• November 13, 2019 at 11:50 am

        In that case, get rid of the journals and start writing about the good times. Maybe one of your weekly poetry subjects could be “fathers”!


  3. Joanne Noragon
    November 13, 2019 at 12:08 am

    Oh, Chicken, my handwriting is so illegible that now I print. It is completely legible, and looks pretty cool, too. I once kept journals, a bit sporadically. But when the two houses downsized to one, I ruthlessly trashed it all. When I started again, a few years in I’d reconsider and out it all went. I still do it that way, and my reasoning is, I would not care to have someone else deciding what to do with it.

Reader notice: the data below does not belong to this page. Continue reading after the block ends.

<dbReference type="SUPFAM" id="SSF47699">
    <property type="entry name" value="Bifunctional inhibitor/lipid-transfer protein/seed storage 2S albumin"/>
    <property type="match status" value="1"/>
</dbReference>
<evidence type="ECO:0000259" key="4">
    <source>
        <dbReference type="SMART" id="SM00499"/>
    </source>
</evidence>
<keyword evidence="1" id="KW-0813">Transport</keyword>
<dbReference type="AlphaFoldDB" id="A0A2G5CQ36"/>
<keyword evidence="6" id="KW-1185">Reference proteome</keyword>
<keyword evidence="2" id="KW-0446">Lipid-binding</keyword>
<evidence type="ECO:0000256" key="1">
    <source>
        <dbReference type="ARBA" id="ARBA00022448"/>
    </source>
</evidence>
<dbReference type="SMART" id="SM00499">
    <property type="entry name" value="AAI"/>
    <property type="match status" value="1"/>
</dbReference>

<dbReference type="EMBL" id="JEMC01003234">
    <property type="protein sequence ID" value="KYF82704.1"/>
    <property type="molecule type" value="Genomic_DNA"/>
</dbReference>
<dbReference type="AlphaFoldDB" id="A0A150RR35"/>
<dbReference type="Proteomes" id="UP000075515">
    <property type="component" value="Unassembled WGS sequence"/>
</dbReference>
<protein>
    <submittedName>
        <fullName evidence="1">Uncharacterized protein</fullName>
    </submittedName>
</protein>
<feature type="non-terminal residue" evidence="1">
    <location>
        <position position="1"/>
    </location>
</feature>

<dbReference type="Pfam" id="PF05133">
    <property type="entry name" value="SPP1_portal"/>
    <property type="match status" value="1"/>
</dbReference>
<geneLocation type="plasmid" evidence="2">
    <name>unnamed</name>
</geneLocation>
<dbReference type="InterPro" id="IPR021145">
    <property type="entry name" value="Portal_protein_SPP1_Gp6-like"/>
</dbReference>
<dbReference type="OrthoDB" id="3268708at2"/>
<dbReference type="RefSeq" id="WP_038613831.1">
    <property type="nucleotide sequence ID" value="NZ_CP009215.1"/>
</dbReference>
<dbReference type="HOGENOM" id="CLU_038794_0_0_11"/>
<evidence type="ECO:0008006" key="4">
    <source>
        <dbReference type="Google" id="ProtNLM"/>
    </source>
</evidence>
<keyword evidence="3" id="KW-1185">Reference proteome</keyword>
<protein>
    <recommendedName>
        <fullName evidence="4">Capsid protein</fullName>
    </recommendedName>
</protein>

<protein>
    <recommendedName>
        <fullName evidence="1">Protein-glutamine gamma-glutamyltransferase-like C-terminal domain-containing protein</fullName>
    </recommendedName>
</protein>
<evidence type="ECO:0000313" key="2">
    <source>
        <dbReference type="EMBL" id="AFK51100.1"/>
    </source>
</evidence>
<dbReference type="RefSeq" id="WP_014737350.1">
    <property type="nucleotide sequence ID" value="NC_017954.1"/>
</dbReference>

• November 13, 2019 at 12:51 am

      Hi Joanne-exactly! And there’s more freedom when you know that writing will never see the light of day, never be judged. Still, there’s this other side. My dad’s aunt paid for someone to trace our history once. A few years back I got ahold of the results and basically, the guy wasn’t able to find much because, as he put it, my family was humble and didn’t put things in writing. I think he might have been saying they were poor, perhaps illiterate, and also heathens without even a family bible to fall back on. This is entirely possible. It’s also possible he wasn’t a very good researcher but the family’s failure to record it’s comings and goings always stuck with me. There’s a part of me that thinks I should keep some kind of running record.